Alabama Crappie Trail launches next month
By Greg McCain
The Coles, father Keith and son Weslee, are relatively new to crappie tournament fishing. That fact, however, has done little to diminish their impact on Alabama crappie tournaments over the last two-plus years, and their influence will likely increase in the near future.
Keith Cole has organized and launched the Alabama Crappie Trail (ACT) after a short period directing the Alabama Crappie Masters circuit. The first full year of the new venture officially starts next month with a tournament on a Coosa River impoundment, Neely Henry, out of Southside ramp near Gadsden, AL. The neighboring city of Southside is the official sponsor for the Nov. 18 tournament.
The Neely Henry competition is the first of an eight-event schedule that culminates in the state championship in June 2024 on another Coosa fishery, Logan Martin.
“It’s going to be like a mini national trail within the state of Alabama,” Keith said. “We want to improve the crappie fishing and the tournament fishing in Alabama and build it, hopefully one day, to the level that you see in these bass trails.”
ACC Crappie Stix is onboard as one of the sponsors for the series, which also includes stops on venues spread across the state. Some, like the Alabama River and Weiss and Pickwick lakes, are familiar stops for competition while others – Bankhead on the Black Warrior River, in particular – are less known for their tournament crappie fishing.
The schedule also includes an intriguing stop at Lake Guntersville, an often-overlooked crappie destination amid all the other fishing possibilities there but one with great potential.
“It’s opened up some opportunities for growing as an angler in general,” said Weslee, who lives near Russellville, AL, in the Tharptown community. “I became better on my home lakes by learning these new lakes on the tournament circuits. The competition allows me to kind of guage myself, just to see how I stack up against some really good crappie fishermen.
“I like the way that the Alabama Crappie Trail lakes are setting up for me.”
Keith, of Madison, AL, sought the advice of some prominent names in Alabama crappie fishing while organizing the new trail, names like CrappieNOW publisher and tournament angler Dan Dannenmueller, ACC pro staffer Jonathan Phillips, and national tournament champion Eric Cagle.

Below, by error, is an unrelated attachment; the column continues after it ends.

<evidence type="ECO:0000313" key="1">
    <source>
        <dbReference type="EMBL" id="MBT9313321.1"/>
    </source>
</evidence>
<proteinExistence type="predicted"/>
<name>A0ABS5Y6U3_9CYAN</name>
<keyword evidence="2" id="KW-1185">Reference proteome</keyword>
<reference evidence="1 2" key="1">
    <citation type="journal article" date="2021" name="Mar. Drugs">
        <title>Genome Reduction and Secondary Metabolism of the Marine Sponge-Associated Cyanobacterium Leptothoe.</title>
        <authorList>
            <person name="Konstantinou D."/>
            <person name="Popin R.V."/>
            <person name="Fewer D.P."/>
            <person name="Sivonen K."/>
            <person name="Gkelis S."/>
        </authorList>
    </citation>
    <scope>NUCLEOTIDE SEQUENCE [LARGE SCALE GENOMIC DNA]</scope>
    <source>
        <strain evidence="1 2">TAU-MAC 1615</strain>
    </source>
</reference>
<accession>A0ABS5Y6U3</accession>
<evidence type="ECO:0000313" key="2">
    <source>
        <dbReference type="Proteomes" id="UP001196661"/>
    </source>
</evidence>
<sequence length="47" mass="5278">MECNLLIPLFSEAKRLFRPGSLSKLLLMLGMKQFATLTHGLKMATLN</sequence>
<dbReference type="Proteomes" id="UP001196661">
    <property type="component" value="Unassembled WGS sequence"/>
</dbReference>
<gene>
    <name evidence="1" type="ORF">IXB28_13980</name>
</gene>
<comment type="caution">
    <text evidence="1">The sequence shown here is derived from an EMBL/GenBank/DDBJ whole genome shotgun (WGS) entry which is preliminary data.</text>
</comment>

“I reached out and talked to different people about how to run a good tournament trail,” Keith said. “They each offered ideas that will make the Alabama Crappie Trail a well-run organization that is good for the tournament competitors.”
The tournaments are the main attraction but not the only one. Benevolent activities are also part of the ACT schedule. Keith mentioned complementary opportunities like fishing rodeos for kids and other events for special needs youngsters, disabled veterans, and cancer patients and survivors. A toy drive is in the tentative stages for later this year.
“We’re not just about fishing,” Keith said. “Crappie fishermen are some of the greatest people in the world, willing literally to give you the shirt off their back. We want to give back, and so we will have several of these special events that coincide with the tournaments.”
ACC Crappie Stix owner Andy Lehman said the family atmosphere surrounding the tournaments, the fact that it is not too expensive with limited travel makes the new circuit a natural for him to support.
Jonathan Phillips, the ACC pro staffer from Wetumpka, plans to fish at least some of the tournaments with his son Wyatt. With the lakes on the schedule relatively close to home, Jonathan said it would be feasible for him to fish with his son.
“I think it’s a great avenue for what I’m trying to do with Wyatt,” Jonathan said, “having tournaments that are more feasible for him to do. It’s good for anybody around the state of Alabama. It’s affordable and hopefully it stays affordable.
“It offers a decent payout for the money that you put into it. Everything is positive. Right now, we just need anglers.”
Crappie fishermen will compete in either a pro or an amateur division. Payouts will be up to $2,500 for the pro division and up to about $750 on the amateur side. Entry fees are $150 for pro division teams and $100 for amateur teams.
“We have a lot of people outside the state interested in coming in and fishing these tournaments because the payouts are pretty good,” Keith said.
For more information about the Alabama Crappie Trail, visit the organization’s website at www.alcrappietrail.com/. In late October, not all of the links on the website were active, but the full 23-24 schedule is available. Similar information is available on the group’s Facebook page.